I found a large, all-cotton napkin at the local IKEA store recently. Been using this as my go-to handkerchief as it’s thicker than the usual handkerchiefs and very absorbent. Helps me to cut down my use of tissue paper.
~ UPDATED with more tips! ~
No, it’s not a St. Patrick’s Day reference. Rather, it’s H&M’s new push to support textile recycling. In this age of cheap and fast fashion, tons and tons of clothes are being sent to landfills every year, which creates a severe problem.
I am certainly guilty of the consumerism. Though I donate clothes that no longer fit or I no longer enjoy, we’ve all had the ratty tees, stained shirts and ripped/torn clothing that can’t go anywhere else but the dump.
Or so we think!
All H&M stores in the US now accept clothing for recycling, and for your efforts, you will receive a 15% off coupon for any single item. Not bad!
Here’s what you can do as a conscious shopper:
– Choose organic or less-toxic options
– REDUCE – Go for quality over quantity: investing in one good piece is better than buying a whole bunch of cheap items that quickly fall apart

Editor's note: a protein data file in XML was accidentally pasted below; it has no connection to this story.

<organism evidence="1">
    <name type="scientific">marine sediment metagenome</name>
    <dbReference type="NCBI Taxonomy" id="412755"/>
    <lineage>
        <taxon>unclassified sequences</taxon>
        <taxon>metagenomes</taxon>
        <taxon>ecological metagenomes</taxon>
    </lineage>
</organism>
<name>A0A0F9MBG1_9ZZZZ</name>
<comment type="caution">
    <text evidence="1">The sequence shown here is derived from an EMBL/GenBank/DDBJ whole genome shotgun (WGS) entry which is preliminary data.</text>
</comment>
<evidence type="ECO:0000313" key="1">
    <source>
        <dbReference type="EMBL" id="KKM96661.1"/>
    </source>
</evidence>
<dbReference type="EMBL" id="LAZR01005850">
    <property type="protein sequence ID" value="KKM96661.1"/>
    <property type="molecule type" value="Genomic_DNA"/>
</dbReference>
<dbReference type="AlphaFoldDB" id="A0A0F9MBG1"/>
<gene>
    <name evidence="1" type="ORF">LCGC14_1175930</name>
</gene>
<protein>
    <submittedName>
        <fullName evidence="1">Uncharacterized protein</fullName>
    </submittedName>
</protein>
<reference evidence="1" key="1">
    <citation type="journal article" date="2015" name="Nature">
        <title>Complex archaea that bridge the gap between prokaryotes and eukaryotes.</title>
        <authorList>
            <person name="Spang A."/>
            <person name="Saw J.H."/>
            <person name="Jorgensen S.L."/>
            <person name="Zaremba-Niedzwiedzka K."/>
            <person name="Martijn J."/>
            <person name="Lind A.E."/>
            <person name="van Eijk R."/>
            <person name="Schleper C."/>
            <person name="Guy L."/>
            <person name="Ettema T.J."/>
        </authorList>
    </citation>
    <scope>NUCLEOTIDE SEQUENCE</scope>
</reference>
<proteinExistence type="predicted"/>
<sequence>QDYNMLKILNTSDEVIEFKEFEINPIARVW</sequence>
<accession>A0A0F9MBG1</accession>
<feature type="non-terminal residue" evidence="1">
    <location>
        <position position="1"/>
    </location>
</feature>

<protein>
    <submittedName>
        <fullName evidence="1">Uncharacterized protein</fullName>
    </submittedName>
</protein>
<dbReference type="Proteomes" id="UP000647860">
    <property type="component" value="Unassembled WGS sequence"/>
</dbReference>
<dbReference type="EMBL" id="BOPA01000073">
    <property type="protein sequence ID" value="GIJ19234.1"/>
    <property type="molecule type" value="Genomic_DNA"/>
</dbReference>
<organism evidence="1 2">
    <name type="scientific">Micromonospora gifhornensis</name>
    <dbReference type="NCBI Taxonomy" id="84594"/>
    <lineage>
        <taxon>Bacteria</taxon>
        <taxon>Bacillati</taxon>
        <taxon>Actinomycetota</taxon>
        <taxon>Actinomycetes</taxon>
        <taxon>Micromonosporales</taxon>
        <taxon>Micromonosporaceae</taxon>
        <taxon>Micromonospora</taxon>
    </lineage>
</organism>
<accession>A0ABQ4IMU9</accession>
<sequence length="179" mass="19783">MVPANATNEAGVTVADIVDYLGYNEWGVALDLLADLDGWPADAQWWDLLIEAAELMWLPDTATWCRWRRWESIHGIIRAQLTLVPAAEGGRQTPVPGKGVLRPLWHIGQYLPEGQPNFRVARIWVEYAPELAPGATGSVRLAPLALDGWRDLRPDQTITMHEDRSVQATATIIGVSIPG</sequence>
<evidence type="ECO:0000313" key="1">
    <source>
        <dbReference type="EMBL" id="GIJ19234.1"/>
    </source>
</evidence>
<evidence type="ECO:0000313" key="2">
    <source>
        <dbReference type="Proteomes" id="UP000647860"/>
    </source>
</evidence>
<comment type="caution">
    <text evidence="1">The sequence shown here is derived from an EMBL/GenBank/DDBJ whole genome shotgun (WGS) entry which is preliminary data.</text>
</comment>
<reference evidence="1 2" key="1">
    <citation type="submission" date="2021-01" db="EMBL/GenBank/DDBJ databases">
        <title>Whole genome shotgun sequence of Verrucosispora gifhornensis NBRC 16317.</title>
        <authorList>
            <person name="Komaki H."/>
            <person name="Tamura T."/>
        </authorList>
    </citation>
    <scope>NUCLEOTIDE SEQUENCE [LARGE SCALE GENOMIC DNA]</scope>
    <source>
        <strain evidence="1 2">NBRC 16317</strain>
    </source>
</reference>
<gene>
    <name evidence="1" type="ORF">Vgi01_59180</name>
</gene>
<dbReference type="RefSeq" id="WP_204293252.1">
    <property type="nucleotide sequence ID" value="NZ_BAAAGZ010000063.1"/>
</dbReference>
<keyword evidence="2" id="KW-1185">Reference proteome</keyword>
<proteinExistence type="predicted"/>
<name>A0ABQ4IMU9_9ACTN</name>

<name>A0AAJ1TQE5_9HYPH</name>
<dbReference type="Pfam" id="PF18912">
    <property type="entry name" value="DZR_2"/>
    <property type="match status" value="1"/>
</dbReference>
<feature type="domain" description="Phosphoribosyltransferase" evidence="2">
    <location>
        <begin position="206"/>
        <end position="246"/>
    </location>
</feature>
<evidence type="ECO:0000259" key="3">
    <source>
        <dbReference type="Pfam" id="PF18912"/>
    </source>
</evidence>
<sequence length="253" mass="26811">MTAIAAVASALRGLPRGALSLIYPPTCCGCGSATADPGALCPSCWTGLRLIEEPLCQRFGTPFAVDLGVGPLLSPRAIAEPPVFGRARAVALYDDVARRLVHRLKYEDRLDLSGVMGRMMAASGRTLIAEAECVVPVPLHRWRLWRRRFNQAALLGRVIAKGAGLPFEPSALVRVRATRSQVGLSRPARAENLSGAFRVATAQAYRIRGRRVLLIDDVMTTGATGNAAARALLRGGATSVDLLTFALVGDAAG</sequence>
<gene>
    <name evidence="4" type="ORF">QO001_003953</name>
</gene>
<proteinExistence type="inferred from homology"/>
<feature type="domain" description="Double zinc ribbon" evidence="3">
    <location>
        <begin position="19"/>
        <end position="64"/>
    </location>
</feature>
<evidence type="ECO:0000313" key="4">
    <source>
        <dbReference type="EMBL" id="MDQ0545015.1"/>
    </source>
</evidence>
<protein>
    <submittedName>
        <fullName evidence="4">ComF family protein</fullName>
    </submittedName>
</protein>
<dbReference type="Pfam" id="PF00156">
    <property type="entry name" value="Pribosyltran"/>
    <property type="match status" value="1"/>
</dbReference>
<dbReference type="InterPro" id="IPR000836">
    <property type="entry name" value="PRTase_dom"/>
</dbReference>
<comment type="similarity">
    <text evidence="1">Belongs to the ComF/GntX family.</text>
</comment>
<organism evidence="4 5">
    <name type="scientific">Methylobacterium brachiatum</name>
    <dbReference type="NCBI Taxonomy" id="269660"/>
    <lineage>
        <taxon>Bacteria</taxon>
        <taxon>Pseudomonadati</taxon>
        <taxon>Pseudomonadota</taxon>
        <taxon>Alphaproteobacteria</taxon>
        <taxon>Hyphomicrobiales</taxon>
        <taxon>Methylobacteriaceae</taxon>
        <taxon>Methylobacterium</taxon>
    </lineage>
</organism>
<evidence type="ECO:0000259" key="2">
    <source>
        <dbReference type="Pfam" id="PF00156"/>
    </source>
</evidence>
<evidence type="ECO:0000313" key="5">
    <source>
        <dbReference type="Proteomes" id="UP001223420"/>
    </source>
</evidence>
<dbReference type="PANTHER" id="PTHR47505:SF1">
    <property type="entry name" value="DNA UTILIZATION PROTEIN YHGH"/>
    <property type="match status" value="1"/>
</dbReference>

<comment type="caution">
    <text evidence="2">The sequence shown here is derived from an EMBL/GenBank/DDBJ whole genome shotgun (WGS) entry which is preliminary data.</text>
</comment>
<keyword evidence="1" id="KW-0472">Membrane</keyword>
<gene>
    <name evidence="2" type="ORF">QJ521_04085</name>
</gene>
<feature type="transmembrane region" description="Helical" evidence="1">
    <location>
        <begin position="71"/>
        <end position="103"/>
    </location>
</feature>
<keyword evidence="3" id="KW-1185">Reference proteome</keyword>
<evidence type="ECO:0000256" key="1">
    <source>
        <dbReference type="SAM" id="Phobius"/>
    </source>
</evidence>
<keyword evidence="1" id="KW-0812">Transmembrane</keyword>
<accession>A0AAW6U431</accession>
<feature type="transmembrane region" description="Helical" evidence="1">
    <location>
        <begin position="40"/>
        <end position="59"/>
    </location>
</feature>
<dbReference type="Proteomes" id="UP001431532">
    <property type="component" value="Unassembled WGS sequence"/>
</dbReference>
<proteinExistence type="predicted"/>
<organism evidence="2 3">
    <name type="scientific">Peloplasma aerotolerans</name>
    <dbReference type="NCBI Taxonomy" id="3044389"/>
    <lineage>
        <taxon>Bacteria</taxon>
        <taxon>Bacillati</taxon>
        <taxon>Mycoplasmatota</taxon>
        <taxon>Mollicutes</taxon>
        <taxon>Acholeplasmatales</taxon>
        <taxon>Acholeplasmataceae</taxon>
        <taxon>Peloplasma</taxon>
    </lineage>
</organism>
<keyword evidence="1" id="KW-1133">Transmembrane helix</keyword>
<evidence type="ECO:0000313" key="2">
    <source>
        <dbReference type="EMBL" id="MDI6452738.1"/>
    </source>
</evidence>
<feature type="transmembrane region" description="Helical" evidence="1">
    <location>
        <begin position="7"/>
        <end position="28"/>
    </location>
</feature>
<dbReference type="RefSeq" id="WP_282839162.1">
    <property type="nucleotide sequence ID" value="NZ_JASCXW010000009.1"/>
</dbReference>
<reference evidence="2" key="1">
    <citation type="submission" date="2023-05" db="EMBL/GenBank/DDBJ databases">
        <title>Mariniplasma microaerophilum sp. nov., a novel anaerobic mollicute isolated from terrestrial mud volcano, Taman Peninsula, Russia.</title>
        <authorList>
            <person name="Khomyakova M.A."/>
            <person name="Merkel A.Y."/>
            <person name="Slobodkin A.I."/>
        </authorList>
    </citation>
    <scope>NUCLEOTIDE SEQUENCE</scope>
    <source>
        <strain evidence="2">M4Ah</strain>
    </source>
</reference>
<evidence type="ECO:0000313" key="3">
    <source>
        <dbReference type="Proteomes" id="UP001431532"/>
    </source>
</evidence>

– REUSE – Rethink your clothes. Do you always wear something the same way, with the same items? Mix it up! Wear a skirt as a dress, repurpose an accessory (necklace as bracelet?) etc.
– TRADE & CAP: Host a clothing swap: Instead of buying new all the time, gather friends and friends-of-friends for a swap meet! I was recently invited to one, which, I was really sad I couldn’t attend:
– “FREECYCLE”: Heard of Freecycle? It’s a community-based effort where you offer what you don’t want, and someone can request to have it. Vice versa, someone can also ask for something and if you have it, you can respond.
Case in point, I have twice responded to requests for “XS/S clothing for corporate job”. I had a whole bunch of shirts, pants, A-line skirts etc that I don’t wear anymore and was glad that the clothing was going to someone specific who needed them, not just languishing in Goodwill/Salvation Army etc.
– RECYCLE: Clothes that are too tattered for thrift stores can still find it’s way to textile traders that use clothing scraps for insulation, industrial applications and other “upcycled” purposes.
Now I sure wish The Closettes were all in one country again! We would do so good with a clothing swap!!